More than 330,000 lives or approximately 2.2 million person-years were lost because a feasible and timely ARV treatment program was not implemented in South Africa.

But our analyses of the effects of health care expenditure typically do not take these omissions into account.

Causal inference methods are founded on a counterfactual theory of causation. The aim of a causal inference method is to estimate the potential outcomes that would have been observed under different treatment regimes. In our case this would be what would have happened under different levels of expenditure. This is typically estimated by examining the relationship between population health and levels of expenditure, perhaps using some exogenous determinant of expenditure to identify the causal effects of interest. But this only identifies those changes caused by expenditure and not those changes caused by not spending.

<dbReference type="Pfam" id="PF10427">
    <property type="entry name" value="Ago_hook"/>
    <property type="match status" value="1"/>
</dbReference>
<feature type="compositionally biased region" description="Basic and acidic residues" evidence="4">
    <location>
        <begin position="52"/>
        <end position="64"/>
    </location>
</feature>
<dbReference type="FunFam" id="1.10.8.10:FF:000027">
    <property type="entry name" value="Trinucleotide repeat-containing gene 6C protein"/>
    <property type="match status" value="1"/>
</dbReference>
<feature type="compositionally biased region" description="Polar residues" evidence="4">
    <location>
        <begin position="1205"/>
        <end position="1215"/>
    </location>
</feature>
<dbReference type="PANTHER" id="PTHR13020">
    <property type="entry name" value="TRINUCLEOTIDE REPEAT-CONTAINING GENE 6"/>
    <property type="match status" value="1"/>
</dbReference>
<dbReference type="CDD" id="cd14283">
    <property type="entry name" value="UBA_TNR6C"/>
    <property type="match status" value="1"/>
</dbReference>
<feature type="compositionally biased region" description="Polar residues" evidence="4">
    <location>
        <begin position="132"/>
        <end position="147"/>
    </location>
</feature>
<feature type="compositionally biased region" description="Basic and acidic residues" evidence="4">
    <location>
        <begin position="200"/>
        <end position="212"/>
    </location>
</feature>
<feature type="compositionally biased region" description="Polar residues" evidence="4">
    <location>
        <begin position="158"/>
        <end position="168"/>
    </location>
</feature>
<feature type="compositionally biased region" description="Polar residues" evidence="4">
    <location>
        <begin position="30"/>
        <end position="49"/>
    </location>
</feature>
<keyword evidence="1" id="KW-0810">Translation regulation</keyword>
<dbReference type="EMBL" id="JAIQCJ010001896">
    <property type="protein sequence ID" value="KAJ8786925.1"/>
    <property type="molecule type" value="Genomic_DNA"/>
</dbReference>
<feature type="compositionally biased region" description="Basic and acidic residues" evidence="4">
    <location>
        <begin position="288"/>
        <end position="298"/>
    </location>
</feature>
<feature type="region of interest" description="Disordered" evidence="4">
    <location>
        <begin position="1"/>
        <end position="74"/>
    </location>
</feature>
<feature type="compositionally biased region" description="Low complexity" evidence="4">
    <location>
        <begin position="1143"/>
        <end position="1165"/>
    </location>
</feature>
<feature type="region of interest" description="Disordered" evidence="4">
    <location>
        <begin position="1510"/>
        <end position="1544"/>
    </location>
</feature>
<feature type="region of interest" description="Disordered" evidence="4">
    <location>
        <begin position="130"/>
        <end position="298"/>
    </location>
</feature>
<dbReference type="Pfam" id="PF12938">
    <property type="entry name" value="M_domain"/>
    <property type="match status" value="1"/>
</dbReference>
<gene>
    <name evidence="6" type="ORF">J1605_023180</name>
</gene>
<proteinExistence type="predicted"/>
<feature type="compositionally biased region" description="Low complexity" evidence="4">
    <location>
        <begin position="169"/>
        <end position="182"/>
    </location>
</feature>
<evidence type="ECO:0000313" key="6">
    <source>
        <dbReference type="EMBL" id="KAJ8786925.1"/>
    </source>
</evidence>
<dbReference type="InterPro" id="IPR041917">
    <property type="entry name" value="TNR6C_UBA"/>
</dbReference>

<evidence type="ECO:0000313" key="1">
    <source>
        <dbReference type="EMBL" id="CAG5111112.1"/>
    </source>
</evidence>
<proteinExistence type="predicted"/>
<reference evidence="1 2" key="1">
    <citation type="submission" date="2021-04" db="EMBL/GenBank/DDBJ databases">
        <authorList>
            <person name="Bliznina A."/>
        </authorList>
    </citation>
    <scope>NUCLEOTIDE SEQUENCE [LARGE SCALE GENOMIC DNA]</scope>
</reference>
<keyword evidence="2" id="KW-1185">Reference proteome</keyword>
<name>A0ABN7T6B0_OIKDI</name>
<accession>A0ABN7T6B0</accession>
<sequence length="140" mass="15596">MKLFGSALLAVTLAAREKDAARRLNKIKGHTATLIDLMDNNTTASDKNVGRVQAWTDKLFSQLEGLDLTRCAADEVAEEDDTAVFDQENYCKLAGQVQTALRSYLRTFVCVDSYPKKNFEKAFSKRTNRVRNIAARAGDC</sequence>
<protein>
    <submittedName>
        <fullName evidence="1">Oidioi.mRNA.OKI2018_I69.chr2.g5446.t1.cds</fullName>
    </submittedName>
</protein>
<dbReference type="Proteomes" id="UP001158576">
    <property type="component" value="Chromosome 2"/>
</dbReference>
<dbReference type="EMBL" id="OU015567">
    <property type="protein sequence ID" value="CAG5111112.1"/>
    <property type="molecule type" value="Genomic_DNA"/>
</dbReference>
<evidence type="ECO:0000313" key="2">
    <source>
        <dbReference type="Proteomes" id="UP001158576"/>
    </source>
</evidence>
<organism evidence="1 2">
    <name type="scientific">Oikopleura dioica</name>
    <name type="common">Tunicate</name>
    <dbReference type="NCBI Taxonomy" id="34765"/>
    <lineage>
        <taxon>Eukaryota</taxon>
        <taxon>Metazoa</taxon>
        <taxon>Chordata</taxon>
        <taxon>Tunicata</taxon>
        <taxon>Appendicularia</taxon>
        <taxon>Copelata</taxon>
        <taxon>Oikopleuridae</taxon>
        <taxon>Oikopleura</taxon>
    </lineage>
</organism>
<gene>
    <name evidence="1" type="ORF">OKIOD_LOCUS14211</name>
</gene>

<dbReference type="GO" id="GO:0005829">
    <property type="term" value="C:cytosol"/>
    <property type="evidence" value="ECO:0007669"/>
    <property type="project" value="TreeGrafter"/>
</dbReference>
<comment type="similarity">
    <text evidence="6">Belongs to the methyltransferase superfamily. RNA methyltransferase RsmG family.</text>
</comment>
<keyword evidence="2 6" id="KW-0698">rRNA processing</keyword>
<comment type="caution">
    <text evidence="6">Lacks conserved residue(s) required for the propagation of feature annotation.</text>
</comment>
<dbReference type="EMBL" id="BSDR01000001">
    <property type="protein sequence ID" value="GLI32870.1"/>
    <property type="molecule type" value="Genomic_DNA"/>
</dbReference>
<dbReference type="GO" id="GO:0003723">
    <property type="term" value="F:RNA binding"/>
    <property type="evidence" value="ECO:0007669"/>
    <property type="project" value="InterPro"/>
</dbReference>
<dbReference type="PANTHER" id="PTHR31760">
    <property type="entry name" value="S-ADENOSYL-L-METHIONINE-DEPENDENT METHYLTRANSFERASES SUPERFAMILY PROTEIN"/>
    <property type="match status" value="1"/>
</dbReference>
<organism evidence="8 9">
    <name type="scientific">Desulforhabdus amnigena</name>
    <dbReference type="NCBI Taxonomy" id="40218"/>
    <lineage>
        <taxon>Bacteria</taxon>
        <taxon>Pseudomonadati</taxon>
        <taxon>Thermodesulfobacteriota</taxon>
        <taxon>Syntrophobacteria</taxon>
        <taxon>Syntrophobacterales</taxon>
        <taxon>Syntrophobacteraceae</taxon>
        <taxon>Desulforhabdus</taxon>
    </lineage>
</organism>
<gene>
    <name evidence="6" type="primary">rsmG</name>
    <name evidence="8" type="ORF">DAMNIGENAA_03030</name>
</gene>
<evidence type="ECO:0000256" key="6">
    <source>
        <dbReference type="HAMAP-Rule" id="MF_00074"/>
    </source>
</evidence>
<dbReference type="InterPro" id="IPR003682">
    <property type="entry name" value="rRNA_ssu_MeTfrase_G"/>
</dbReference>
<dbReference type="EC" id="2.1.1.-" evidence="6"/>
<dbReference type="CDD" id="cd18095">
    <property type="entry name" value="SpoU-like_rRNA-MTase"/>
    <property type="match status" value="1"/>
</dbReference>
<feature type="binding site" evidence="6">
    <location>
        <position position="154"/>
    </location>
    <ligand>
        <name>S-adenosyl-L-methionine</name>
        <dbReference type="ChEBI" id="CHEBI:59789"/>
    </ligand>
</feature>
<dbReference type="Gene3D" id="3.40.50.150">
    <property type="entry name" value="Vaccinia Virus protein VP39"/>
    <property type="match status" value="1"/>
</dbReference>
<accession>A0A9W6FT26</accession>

Consider the following toy example. There are two causes of death in the population a and b with associated programs of care and prevention A and B. The total health care expenditure is x of which a proportion p: p\in P \subseteq [0,1] is spent on A and 1-p on B. The deaths due to each cause are y_a and y_b and so the total deaths are y = y_a + y_b. Finally, the effect of a unit increase in expenditure in each program are \beta_a and \beta_b. The question is to determine what the causal effect of expenditure is. If Y_x is the potential outcome for level of expenditure x then the average treatment effect is given by E(\frac{\partial Y_x}{\partial x}).